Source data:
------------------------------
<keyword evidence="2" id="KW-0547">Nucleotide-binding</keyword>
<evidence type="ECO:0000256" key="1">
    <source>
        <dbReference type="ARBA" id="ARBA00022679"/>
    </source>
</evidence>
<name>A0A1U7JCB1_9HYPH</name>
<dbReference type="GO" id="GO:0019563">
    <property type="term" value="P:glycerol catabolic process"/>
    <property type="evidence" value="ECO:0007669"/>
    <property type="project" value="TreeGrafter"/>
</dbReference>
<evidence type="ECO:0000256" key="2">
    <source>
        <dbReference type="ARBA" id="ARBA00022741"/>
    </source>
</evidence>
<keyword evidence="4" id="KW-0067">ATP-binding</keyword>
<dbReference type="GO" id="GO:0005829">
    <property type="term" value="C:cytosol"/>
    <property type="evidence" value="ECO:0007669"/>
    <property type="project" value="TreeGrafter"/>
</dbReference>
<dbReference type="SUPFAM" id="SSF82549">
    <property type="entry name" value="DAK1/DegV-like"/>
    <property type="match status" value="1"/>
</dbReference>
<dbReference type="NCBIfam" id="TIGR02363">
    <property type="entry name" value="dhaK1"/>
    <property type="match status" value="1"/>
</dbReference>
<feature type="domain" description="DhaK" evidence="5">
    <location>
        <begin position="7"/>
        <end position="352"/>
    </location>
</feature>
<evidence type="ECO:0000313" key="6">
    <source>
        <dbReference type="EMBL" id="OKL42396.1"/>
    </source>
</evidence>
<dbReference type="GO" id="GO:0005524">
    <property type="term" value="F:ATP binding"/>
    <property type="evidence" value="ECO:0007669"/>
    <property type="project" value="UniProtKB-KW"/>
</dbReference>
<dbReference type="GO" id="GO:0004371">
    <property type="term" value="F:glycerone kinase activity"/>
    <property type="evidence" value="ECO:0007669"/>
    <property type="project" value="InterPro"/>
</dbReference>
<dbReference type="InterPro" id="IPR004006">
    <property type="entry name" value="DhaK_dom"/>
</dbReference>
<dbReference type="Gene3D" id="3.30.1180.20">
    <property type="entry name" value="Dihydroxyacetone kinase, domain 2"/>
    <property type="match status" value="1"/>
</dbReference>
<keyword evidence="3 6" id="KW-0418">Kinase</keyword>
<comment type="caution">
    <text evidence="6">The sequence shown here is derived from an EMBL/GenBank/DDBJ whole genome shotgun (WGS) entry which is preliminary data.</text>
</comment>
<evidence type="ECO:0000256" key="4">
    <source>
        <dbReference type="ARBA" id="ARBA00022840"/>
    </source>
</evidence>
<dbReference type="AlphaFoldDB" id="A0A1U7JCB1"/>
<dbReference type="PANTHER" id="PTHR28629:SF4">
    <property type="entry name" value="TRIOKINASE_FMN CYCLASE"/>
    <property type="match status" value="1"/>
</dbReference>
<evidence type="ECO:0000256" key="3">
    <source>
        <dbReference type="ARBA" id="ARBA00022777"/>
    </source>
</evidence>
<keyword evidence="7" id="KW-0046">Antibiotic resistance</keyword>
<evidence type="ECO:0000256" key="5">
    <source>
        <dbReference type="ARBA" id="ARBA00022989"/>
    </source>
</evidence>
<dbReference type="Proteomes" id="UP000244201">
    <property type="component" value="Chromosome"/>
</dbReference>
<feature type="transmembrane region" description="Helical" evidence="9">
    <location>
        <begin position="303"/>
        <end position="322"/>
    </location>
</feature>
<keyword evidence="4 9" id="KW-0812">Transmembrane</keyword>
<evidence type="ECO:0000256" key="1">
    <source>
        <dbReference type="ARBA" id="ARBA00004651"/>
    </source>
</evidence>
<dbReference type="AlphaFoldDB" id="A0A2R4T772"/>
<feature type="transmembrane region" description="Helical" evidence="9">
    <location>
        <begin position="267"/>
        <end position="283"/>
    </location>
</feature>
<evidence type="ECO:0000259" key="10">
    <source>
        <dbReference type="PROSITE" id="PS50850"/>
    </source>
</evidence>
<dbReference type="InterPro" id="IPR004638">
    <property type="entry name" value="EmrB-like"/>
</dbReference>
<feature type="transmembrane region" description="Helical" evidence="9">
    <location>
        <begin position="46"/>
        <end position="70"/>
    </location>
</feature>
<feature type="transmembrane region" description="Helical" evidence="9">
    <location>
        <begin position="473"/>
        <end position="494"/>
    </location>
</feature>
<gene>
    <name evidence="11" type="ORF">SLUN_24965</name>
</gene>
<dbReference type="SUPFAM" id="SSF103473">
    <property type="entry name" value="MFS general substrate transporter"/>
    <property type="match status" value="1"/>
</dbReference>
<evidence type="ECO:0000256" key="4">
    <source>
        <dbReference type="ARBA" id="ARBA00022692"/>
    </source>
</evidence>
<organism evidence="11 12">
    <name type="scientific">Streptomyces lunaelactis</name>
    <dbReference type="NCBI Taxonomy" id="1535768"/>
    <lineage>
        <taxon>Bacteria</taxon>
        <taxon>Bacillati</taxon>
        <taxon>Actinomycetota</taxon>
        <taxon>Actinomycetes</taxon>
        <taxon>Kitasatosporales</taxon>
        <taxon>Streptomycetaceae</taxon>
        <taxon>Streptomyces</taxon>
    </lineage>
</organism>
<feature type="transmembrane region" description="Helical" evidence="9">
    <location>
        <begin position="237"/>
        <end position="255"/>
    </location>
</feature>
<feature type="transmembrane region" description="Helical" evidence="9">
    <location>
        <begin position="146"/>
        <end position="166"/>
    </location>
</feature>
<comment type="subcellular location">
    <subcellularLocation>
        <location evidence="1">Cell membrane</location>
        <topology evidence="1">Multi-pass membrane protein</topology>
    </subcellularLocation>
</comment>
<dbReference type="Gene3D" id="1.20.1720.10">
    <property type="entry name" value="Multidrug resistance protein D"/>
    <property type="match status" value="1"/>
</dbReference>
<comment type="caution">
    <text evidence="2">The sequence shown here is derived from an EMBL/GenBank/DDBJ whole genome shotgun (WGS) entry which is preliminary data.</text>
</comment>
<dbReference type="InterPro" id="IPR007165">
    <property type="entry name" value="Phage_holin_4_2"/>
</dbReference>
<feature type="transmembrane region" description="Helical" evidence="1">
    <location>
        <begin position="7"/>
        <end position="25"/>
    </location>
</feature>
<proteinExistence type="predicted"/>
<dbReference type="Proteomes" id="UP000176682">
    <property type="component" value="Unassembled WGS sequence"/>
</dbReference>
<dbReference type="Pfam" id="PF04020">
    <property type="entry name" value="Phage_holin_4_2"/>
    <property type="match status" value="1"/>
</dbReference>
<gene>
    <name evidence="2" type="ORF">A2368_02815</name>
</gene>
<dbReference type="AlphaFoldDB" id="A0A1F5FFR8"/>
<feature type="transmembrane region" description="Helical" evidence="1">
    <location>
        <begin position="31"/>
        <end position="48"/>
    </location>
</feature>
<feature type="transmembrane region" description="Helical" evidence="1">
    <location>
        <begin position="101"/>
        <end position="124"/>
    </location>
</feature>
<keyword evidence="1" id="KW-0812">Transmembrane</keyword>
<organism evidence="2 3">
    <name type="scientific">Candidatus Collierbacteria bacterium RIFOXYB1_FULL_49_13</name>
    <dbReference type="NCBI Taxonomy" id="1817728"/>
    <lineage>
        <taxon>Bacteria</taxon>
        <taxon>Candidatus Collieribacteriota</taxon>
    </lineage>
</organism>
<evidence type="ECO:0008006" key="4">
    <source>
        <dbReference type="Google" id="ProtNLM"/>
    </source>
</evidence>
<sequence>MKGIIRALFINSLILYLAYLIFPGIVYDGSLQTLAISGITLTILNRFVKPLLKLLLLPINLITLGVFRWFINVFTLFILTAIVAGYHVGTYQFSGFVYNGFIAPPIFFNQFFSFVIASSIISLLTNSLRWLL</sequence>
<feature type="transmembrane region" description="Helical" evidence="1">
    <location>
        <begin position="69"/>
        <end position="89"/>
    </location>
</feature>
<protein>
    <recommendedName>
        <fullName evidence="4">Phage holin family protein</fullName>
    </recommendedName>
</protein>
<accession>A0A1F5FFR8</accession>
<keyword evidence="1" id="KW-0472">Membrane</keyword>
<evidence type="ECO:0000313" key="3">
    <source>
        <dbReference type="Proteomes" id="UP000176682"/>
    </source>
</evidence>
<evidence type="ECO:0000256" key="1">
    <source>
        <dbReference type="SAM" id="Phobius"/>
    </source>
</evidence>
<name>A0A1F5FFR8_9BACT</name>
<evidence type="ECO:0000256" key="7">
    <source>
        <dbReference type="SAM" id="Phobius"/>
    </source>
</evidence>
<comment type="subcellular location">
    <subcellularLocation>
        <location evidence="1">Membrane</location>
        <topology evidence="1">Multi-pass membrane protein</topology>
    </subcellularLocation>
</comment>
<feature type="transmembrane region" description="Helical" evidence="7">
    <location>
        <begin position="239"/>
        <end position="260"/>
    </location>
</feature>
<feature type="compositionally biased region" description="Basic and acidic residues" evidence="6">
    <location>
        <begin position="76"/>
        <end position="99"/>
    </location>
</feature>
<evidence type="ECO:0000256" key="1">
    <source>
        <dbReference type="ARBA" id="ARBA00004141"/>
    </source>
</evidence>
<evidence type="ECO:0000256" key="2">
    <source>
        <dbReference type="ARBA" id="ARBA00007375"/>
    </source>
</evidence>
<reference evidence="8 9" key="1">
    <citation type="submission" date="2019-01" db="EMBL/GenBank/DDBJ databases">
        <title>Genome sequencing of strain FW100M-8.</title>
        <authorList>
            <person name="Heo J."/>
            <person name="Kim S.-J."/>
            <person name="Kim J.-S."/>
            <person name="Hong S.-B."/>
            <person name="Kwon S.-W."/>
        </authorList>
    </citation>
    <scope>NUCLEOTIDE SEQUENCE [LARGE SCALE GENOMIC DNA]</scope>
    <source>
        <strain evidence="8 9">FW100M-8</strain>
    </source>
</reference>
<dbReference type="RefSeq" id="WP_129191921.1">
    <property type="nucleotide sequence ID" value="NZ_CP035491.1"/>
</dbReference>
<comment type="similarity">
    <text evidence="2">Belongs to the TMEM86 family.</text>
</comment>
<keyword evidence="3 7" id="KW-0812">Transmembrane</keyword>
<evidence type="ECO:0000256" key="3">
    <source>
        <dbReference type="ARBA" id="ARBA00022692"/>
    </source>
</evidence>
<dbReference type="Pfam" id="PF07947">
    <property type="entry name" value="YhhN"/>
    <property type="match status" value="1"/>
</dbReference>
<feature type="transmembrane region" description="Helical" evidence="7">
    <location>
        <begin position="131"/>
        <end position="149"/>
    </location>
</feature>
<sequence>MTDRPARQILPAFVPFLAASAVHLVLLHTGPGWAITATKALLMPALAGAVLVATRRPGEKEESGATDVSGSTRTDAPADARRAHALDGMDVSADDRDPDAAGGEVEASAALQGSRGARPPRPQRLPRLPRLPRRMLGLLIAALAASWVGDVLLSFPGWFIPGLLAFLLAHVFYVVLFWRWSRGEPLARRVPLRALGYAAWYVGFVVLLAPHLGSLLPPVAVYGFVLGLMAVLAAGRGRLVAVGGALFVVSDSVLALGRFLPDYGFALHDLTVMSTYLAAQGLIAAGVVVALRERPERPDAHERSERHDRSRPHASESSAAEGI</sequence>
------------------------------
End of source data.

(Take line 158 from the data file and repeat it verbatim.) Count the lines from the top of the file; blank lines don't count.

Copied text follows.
<feature type="transmembrane region" description="Helical" evidence="9">